I’ve spent a fair bit of time coaching people about their reason, their intention, their ‘Why’.
For those of you familiar with my ‘rant’ on Why, it comes about because of Simon Sinek’s enormously popular TED talk, already seen by millions of people.
What is it about the Why?
When people can articulate their own Why, there are triggers that go off, not only in their own physiology, but also in the physiology of the listener.
I am sure those triggers are deeply rooted in the same parts of our brains that give us pleasure when we hear a story.
One of the people I coached this week has worked within community services. His entire life has been for the service of others.
It was really helpful for him to consider my questions:
- What triggered him to start the journey?
- What stories along the way helped to reinforce that his journey was on the right path for him?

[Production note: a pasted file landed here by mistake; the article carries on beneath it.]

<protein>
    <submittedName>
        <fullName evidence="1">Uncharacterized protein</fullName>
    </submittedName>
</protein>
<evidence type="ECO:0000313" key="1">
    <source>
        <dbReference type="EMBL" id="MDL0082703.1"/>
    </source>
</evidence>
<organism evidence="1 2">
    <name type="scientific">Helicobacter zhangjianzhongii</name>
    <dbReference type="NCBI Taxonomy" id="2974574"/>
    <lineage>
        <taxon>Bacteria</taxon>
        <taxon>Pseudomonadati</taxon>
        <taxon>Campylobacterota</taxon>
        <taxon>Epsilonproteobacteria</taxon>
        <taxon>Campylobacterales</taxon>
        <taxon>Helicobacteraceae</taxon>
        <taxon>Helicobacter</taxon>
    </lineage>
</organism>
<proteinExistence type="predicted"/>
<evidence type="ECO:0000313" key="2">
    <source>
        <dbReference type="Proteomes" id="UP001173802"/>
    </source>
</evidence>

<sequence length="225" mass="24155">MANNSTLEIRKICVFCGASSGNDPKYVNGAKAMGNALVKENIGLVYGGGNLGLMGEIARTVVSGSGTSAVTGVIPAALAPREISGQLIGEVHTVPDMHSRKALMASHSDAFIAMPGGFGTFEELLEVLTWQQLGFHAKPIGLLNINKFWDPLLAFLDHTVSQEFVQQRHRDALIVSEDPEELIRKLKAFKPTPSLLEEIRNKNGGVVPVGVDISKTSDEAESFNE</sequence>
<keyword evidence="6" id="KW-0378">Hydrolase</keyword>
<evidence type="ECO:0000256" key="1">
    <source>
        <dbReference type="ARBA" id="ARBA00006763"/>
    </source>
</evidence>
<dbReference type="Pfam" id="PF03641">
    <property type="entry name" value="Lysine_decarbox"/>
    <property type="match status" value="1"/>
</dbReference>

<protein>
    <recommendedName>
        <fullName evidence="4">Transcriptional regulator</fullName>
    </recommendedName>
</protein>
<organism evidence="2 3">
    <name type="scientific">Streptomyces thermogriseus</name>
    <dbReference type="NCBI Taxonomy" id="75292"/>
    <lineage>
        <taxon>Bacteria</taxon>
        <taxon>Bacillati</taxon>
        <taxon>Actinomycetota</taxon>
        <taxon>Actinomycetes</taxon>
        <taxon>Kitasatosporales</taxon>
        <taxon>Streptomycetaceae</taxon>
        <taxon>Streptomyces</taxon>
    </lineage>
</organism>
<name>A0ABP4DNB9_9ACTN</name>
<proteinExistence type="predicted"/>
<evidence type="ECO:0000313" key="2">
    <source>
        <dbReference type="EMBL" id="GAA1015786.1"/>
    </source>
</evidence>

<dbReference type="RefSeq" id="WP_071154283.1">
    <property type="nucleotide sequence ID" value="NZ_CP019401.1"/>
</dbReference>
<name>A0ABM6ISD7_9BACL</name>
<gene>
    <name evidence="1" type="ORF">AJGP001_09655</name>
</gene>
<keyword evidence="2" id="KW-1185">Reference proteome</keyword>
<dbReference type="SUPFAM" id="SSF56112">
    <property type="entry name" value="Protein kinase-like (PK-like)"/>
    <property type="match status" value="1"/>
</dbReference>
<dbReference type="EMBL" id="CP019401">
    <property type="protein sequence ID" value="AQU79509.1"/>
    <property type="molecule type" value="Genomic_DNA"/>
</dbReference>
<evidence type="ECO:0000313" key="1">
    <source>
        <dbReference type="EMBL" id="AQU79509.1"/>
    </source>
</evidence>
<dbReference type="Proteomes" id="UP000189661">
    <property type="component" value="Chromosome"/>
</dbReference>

Good homework for him and good food for thought for all of us in uncovering our Why!
Here is an example of a Why I like to share with people who I’ve coached:
“For as long as I can remember, I was appalled how much money the government wasted. I decided to become an expert on tax. I made it a purpose of mine to help my clients legally reduce their tax bill – putting more money back in their pockets, rather than in the government coffers.
I happen to be a Tax Partner with PWC.”
Don’t you think this is a lot more engaging than:
“I work with PWC in their tax practice” ??
Stories – whether at job interview – or anywhere else, play on the wiring of the brain.
When we tell stories, the brains of both the teller and the listener get in sync.
According to research from Princeton, an emotional part of the brain, the insula and also the frontal cortex light up whenever a story was told and listened to.
We are wired to hear stories.
Develop your simple, yet engaging story that becomes a foundation of your Why.
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